Entering Tijuana through the San Ysidro pedestrian border crossing is nothing like going to the United States. Instead of waiting in line for hours on a crooked sidewalk while beggars and salesmen of all types ask for your last remaining pesos, entering Tijuana is as simple as walking through a rotating door.
After the rotating gate, you walk through a small building with a couple of Mexican immigration officers (INM — Instituto Nacional de Migración), and a bunch of soldiers are scattered around with automatic weapons.
There is no need to show your passport, identification, or to say anything. You just walk straight and you are in Mexico. Sometimes during rush hour, when the trolley’s Blue Line reaches its final stop, the line to enter Mexico can back up quite a bit. On the weekends, entering Tijuana by car can get backed up for a mile or more, making it a 10- to 30-minute wait.
Inside the building there are red and green lights that signal whether one must stop or whether a traveler can keep going. If you are carrying alcohol, tobacco cartons, or anything suspicious, you get pulled to the side even if you get a green light. Lately, though, there’s been someone else in the building targeting Americans and asking them for their papers.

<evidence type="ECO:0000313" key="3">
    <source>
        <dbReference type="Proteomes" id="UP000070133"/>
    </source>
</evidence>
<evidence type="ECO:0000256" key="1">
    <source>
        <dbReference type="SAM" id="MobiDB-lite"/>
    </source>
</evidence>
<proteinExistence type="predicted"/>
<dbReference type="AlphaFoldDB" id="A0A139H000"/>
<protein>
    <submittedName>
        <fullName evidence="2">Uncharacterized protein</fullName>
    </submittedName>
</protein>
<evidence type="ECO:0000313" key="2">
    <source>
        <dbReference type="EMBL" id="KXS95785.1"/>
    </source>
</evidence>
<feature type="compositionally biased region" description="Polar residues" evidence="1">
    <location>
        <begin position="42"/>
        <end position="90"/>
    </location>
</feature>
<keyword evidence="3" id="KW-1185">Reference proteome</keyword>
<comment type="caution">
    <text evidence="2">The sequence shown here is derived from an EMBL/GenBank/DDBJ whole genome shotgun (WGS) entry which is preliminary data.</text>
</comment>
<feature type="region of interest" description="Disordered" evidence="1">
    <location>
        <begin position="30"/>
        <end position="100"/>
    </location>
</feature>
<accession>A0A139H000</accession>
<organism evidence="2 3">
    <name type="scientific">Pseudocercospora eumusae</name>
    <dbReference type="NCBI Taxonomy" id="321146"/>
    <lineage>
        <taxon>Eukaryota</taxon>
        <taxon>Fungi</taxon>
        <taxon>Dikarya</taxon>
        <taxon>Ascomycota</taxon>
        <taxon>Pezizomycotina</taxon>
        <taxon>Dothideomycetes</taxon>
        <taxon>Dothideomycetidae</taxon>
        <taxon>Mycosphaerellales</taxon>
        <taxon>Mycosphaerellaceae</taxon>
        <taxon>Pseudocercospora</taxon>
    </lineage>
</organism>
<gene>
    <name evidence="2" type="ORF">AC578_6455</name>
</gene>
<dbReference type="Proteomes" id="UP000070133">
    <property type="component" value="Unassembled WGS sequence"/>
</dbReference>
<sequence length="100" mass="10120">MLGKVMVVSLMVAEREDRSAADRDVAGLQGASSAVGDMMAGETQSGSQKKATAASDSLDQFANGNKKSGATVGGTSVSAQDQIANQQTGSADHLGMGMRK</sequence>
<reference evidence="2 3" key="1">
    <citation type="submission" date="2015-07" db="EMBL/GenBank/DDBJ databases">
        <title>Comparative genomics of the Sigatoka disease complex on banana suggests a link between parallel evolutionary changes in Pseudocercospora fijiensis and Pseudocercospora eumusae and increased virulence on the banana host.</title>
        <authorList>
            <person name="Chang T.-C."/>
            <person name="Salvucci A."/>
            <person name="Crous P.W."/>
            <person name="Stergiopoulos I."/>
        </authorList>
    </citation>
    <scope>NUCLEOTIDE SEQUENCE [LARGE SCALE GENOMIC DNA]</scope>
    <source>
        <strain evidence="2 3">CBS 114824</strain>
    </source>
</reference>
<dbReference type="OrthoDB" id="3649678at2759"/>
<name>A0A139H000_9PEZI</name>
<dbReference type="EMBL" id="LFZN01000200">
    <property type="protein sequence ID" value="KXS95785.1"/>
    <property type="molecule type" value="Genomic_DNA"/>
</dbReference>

“They stopped us because we used the ramp to get through the building that leads to the Mexican side,” says Michael Acuña of Chula Vista. He was recently visiting family in Tijuana and had an unusual experience. “They asked us for visas and passports, but when my wife showed him her resident card, he still asked her for her passport book, all in English. He asked us where we were going and how long we were going to stay in Mexico. Funny thing is, he never stopped speaking in English, even when he saw my wife’s Mexican passport. After we showed all the proper documentation, they let us through.”
The inquiry for papers while entering Mexico is similar to the pilot program that was established at the Otay border crossing in November of 2014 and quickly abandoned after tourists and businesses complained it would hurt the economy. If you are a foreigner entering Tijuana and are visiting for more than seven days, they ask for 338 pesos (around $22.50 at the current exchange rate) to stay in Mexico. This time, no one seems to be reporting that the program is back.
The enforcement also seems arbitrarily applied, since I have only seen the agents once, a couple of weeks ago. Though I sensed their intent, they did not stop me. I looked straight ahead and crossed like I always do. However, someone right behind me (obviously American) was stopped and asked for their papers. I did not look back to find out what happened.
My neighbor, a white American who knows very little Spanish, has been living in Tijuana for about a year now. He works in San Diego at a fancy restaurant and crosses back to his Tijuana apartment almost daily. They never asked him for any papers when entering Mexico until recently.
My neighbor told me the agents approached him and told him in perfect English that he had to pay the traveler visa. He refused and said he had been living in Mexico for the past year without problems. They told him he had to go back to the U.S.A. He explained his situation to U.S. Border and Customs, but they shrugged him off and told him he should try to cross to Tijuana later, when the agents were gone.